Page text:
Healthy mitochondria, those tiny cellular structures that high school biology teachers often tout as “cell power plants“, are a necessity for producing energy in the body, but new research supports the idea that they are more than just adenosine triphosphate (ATP) pumping machines. For about a decade, scientists have experimented with transplanting these microscopic organelles to treat damaged hearts and other tissues, and they’ve seen a handful of positive results in human trials.But the role mitochondria play in the healing process remains a mystery. .
“There’s a whole field of basic science that’s just begging, like, ‘Please, please, please come and explore here,'” says Lance Beckerresuscitation medicine researcher at the Feinstein Institutes for Medical Research in Manhasset, NY
In a recent study in rats published on March 16 in BMC MedicineBecker and his colleagues found that a single injection of mitochondria into a blood vessel after resuscitation from cardiac arrest may increase both survival rates and neurological outcomes. Within just 15 minutes of injection, the researchers observed improvements in the rats’ lactate and glucose levels – biomarkers associated with tissue healing and neurological recovery – and found evidence that some of these mitochondria reached the brain. The study authors also found the transplanted mitochondria in several other organs, such as the kidneys, suggesting that the organelles had moved from the injection site and had been taken up by various tissues throughout the body.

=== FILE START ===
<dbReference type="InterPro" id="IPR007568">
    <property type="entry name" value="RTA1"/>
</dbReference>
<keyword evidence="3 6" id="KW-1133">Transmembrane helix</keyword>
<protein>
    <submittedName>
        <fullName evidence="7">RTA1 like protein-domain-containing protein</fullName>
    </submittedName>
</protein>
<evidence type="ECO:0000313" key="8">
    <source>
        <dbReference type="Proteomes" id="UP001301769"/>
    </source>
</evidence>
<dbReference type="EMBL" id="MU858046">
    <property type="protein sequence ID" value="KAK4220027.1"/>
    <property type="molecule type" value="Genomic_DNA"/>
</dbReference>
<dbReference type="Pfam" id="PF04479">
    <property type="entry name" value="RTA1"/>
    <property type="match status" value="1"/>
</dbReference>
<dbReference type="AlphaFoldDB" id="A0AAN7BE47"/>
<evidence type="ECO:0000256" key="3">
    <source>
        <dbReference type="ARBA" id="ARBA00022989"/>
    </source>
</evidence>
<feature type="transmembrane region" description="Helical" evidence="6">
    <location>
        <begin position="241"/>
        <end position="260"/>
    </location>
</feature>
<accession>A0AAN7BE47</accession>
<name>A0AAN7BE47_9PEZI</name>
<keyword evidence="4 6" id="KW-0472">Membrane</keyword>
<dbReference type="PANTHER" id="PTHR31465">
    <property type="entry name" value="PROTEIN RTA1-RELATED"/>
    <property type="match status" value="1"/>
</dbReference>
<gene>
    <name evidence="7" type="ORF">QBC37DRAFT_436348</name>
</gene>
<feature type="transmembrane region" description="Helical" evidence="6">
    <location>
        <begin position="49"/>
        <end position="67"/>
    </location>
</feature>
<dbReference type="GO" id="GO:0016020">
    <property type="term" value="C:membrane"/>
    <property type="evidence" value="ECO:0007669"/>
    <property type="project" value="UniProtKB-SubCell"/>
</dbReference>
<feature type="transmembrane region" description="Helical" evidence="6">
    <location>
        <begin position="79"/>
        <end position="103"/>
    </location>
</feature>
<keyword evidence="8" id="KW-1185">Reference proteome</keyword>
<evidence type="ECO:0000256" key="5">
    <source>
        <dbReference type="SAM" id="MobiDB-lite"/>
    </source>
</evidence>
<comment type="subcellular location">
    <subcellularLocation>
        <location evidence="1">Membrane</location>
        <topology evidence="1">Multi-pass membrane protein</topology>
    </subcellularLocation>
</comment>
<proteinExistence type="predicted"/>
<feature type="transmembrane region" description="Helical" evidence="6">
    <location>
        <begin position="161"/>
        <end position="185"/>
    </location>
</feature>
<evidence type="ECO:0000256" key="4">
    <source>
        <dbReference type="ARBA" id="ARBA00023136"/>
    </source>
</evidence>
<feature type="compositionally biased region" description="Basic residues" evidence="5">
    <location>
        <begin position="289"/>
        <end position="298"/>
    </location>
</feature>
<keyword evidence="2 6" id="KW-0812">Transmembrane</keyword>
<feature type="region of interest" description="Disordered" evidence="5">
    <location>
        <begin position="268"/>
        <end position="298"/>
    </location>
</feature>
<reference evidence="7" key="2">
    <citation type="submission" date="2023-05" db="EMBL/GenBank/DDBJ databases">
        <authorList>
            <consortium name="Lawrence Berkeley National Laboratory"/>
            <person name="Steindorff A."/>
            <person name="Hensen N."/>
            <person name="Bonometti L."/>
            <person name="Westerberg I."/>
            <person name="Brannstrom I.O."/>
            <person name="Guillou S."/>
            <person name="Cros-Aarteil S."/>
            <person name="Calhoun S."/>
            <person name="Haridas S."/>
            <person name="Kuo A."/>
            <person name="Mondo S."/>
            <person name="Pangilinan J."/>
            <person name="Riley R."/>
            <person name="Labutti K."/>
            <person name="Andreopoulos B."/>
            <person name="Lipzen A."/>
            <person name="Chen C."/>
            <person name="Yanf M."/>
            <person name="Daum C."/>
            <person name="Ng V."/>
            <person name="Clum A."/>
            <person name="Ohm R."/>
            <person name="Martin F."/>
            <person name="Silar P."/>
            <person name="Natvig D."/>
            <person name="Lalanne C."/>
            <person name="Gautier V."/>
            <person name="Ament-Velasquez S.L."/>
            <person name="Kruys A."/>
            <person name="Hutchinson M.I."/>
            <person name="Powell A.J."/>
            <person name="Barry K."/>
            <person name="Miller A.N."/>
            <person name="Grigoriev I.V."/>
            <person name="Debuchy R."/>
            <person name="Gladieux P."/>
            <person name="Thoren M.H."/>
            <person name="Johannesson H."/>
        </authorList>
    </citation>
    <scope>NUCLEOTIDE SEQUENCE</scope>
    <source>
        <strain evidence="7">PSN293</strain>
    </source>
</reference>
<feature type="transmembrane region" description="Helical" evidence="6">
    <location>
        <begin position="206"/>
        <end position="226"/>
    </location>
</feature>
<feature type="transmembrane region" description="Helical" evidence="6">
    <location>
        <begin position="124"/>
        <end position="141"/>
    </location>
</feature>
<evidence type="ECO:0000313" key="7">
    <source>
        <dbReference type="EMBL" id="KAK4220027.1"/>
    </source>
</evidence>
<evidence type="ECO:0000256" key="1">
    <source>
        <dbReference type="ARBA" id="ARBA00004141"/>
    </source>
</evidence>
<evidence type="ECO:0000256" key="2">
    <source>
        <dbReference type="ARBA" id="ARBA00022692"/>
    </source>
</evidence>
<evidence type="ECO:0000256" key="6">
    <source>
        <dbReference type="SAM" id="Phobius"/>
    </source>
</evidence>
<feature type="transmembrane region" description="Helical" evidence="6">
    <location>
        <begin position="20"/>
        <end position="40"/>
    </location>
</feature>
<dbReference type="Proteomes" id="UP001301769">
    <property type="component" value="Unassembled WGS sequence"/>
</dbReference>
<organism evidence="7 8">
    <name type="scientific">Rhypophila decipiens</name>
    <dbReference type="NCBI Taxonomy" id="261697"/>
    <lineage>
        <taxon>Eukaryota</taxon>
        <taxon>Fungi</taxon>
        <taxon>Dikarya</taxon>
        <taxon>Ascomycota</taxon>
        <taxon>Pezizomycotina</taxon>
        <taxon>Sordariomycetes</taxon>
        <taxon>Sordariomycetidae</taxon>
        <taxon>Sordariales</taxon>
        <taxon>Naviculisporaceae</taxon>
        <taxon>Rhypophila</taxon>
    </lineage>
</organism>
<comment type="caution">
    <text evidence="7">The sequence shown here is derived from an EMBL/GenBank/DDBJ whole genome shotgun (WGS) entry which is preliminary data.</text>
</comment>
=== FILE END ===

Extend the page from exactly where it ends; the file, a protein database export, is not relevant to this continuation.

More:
“It’s great that they were able to get it into neural cells,” says the Boston Children’s Hospital cardiac surgery researcher. James McCully, who did not participate in the study. He adds that in his previous work, he had not seen mitochondria move so far from the injection site. “It’s a big step forward, and it would be great if this systemic application could be translated into a larger animal model,” McCully said.
In humans, cardiac arrest is fatal in 90% of cases, and the 10% of people who survive often have neurological damage. Evidence that injected mitochondria could travel to animal brains “opens up a whole new area of treatment for patients with neurological abnormalities and neurotrauma.” [head and spin injuries]McCully says.